The group will check the stick at the river's edge to see if the tide is coming in or going out before walking back up the hill.
Station C: Lead the group to the observation platform. Once at the platform, (but before handing out binoculars) explain that we will be taking a closer look at the river. Remind students of the word "estuary" and the nickname, "arm of the sea." It is called this because the river actually is a long part of the sea, and the tides reach up the riverbed, pushing saltwater up into the freshwater of the river. The Hudson is very special, because it is such a long estuary, with ocean tides reaching all the way to Troy.
Students work in groups of two or three, sharing binoculars. A teacher or chaperone may want to take some students to the second observation platform, just to the south. lf this happens, be sure an adult remains with the group on the first platform so that the instructor can move freely to talk with both groups. Give students several minutes to try out the binoculars providing instruction on how to focus. Ask students to identify north, south, east, and west.
After students have the hang of using the binoculars, direct their attention to the Rip Van Winkle Bridge and various buoys and day markers. (Students without binoculars can see these landmarks easily). Explain that bridges and buoys are examples of transportation aids. Have students spot a red buoy and a green buoy. Ask students if they know what the buoys are for (ships and barges have to stay in between red and green buoys to remain in the channel where the river is deep enough for them to navigate ).
Ask if anyone knows what a channel is. (A trench that people dig out the river bottom to make it very deep enough for big boats.) Ask students what materials get carried up and down the river (oil and gasoline heading north, cement heading south) . Ask the students if the ships travel on the river during the winter (Yes, ice-breaking boats keep the channel open).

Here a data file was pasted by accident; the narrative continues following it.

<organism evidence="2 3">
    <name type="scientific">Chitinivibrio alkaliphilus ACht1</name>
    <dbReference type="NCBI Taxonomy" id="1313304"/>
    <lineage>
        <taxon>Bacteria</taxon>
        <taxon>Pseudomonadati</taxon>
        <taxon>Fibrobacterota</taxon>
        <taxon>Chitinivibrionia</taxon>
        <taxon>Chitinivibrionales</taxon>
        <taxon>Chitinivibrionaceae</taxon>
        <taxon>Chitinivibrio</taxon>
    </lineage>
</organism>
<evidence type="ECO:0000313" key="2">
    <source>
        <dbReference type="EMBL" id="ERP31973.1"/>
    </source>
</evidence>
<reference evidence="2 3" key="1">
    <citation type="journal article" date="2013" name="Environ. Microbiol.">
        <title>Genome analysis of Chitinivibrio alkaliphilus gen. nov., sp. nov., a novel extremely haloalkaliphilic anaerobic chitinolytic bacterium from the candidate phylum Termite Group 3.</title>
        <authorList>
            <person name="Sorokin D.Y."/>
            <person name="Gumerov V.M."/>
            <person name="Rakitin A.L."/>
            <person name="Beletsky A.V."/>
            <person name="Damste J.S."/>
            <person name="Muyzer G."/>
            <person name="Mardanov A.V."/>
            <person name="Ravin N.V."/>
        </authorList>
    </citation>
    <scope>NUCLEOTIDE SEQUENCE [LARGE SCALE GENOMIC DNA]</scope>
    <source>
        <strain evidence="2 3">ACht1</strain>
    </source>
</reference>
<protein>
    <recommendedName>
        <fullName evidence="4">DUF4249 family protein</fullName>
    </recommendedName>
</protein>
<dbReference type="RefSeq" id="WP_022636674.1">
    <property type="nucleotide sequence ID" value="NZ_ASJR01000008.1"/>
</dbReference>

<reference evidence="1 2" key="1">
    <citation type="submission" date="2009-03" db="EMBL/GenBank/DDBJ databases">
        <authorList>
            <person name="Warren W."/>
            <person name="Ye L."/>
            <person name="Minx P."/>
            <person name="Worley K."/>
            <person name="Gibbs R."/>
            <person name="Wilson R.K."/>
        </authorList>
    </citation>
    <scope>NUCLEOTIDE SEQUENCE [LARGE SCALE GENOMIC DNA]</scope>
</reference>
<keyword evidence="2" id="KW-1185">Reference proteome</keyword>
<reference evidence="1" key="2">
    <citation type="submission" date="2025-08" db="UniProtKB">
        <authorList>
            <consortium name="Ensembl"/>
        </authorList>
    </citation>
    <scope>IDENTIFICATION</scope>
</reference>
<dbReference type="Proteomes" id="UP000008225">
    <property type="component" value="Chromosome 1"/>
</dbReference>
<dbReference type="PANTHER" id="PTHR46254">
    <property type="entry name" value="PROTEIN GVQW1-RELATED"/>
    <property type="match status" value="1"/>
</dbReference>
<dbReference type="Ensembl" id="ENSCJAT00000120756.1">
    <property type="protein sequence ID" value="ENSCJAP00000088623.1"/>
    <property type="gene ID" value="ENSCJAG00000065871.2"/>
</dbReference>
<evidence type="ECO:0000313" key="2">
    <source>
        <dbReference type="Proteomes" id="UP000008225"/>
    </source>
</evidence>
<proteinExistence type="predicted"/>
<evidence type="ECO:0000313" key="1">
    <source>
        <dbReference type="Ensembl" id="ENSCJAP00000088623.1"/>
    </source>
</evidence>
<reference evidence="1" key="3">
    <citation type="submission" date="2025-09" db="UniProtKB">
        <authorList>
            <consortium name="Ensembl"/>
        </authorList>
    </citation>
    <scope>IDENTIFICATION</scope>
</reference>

Explain that these are all examples of how humans have changed the physical environment of the river to meet our needs. When students begin to tire of the binoculars or when there is about 5 minutes left before it is time to switch, gather the group and lay a chart of this part of the river out on the deck of the observation platforms. Help students find Coxsackie, Athens, or Catskill) on the chart and to use landmarks, such as power lines and bridge to locate the preserve on the map. Orient students to the compass points and where they are in relation to Coxsackie, Athens, or Catskill.
Possible post-visit activities
- Connect your experience at Cohotate to time lines, early settlers, woodland Indians, Hudson Valley animals, or other topics you want to cover.
- Use Enchanted Learning templates (www.EnchantedLearning.com) or similar resources to extend student learning.
- Have students create booklets about the trip.
How do you assess student learning?
- Participation in discussions
- Teacher-made assessments tied to your classroom activities
- Journal writing
- Follow-up booklet, "Our Field Trip to Cohotate"